This week, with a team coordinated by Michael Masters (Montana Tech), we have published a correlation analysis to evaluate the relationships between eye, orbit, and brain, in adult modern humans. As already evidenced in other studies in anthropology and primatology, the correlation between eye size and orbit size is very modest. Therefore, the orbit is really a poor predictor of the eye morphology, at both evolutionary and species-specific level. There is also a minor size correlation between the eye and the occipital cortical areas, probably because of their shared visual functions. However, there is also a similar (and even higher) correlation between eye and frontal lobe. In this case there is a structural issue: the frontal lobes lie just above the orbits, generating a spatial interaction between facial and neurocranial elements. Within hominids, this spatial proximity between prefrontal cortex and eyes is generally observed only in modern humans and Neandertals. These two taxa, possibly because of such vertical constraint, enlarged their frontal lobes mainly laterally. These correlations between soft and hard tissues, when dealing with inter-specific trends, can be useful to make inferences on brain proportions based on osteological evidence, providing an heuristic tool for indirect paleoneurology.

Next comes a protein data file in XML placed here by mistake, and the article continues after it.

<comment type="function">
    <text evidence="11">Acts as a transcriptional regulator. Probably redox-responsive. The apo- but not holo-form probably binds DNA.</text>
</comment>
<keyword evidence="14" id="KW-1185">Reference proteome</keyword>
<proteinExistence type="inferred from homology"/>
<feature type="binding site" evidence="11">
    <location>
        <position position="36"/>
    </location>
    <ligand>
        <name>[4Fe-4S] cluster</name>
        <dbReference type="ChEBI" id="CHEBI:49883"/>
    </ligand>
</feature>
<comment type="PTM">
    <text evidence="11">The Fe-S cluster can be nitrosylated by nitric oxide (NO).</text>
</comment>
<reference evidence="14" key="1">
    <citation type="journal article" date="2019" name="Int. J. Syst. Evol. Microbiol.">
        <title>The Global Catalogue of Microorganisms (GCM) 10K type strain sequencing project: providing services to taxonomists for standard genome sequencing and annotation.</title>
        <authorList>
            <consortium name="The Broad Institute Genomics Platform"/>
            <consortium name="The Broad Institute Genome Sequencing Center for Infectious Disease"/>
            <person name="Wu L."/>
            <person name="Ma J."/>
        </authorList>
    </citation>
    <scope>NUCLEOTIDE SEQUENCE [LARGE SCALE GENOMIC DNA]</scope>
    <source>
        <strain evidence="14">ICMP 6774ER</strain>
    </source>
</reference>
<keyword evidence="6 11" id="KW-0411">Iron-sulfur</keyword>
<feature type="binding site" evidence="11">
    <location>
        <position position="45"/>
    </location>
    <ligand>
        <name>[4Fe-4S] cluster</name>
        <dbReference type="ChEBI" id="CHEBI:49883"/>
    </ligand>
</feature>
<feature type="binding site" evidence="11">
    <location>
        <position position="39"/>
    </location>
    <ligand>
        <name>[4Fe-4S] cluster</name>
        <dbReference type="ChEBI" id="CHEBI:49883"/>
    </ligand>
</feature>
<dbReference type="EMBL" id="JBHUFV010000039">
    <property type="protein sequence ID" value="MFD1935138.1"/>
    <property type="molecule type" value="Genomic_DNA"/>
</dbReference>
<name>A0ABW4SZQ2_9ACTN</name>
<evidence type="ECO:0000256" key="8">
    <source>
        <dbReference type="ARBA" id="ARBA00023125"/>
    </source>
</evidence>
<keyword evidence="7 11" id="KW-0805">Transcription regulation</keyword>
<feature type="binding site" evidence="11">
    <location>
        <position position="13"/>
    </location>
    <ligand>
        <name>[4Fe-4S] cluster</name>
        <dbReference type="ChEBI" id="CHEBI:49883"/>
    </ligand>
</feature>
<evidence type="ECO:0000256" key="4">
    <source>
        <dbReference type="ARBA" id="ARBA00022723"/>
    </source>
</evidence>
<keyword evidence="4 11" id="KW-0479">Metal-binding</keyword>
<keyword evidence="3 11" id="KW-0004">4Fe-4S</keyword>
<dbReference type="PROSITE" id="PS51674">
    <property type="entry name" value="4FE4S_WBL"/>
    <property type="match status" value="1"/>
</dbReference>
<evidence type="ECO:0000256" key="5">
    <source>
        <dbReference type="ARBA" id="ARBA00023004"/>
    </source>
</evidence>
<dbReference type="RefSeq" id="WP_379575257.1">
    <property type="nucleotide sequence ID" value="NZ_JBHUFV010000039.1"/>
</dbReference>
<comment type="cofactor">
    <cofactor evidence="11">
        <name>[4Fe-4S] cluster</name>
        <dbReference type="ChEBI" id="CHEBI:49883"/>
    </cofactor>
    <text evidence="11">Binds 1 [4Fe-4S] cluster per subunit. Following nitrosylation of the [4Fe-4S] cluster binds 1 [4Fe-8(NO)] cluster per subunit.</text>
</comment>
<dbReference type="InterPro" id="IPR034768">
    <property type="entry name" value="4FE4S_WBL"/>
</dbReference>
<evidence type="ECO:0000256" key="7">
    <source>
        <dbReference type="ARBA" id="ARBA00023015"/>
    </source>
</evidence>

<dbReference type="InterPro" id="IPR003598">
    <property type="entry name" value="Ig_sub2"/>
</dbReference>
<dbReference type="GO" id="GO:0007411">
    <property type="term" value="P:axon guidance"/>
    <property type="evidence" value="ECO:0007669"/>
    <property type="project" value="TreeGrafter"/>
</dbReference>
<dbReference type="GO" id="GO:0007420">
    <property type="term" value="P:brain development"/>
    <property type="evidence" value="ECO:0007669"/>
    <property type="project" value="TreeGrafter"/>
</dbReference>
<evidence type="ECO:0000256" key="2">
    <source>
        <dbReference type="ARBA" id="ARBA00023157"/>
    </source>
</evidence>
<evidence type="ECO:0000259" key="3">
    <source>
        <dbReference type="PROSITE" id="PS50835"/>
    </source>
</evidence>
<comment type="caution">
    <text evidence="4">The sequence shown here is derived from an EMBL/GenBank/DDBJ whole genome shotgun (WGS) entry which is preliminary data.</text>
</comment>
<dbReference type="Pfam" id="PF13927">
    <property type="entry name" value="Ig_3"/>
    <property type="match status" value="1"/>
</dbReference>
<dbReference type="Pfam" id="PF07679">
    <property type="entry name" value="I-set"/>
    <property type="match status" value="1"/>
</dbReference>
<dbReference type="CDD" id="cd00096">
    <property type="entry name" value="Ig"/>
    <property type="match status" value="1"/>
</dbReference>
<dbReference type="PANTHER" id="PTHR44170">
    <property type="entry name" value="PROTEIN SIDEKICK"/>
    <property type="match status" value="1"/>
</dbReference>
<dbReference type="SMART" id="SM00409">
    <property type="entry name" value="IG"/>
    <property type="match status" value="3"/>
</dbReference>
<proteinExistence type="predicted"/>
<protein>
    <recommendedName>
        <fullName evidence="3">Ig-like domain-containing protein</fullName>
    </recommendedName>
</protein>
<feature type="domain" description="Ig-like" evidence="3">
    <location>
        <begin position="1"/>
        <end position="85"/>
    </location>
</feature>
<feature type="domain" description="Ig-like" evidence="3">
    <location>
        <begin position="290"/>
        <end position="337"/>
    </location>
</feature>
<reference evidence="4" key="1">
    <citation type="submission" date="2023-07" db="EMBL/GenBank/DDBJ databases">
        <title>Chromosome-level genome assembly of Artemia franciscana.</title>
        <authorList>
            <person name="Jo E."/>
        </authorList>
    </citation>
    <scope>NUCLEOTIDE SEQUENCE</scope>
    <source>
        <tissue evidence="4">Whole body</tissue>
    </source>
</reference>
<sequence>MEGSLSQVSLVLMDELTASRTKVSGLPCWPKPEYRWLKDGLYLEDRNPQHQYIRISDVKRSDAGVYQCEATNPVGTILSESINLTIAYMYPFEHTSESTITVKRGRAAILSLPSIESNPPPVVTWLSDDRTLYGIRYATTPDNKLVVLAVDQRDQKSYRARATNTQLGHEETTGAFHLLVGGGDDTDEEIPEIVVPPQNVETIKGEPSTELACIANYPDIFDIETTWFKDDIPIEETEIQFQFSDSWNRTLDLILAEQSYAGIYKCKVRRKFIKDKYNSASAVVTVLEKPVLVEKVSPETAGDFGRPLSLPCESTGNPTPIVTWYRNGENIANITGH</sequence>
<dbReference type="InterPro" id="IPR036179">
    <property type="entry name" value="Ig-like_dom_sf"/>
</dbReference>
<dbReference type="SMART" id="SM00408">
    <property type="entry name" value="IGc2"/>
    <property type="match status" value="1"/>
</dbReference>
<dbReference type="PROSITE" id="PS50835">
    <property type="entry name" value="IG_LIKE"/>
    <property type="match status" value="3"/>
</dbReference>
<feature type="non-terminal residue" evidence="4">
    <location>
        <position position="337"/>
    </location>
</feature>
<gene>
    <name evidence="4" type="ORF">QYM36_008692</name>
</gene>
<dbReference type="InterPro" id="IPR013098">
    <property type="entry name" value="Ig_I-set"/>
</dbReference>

So, back to modern human evolution, the situation of the eye was pretty difficult: large eye (due to brain size increase), small orbit (due to facial reduction), upper constraints (the frontal lobes right on the orbital roof), posterior constraints (larger and closer temporal lobes). And, in industrial Countries we can also add more fat between eye and bone. Hard times for the eyeballs, forced to minor deformations blurring images on the retinal screen: myopia. Luckily for us crossing the 40s, the brain stops growing, but the face does not: it grows bigger, giving more space to the eye, which can enjoy a more comfortable environment year by year.
Tags: encephalization, frontal lobes, Robert Barton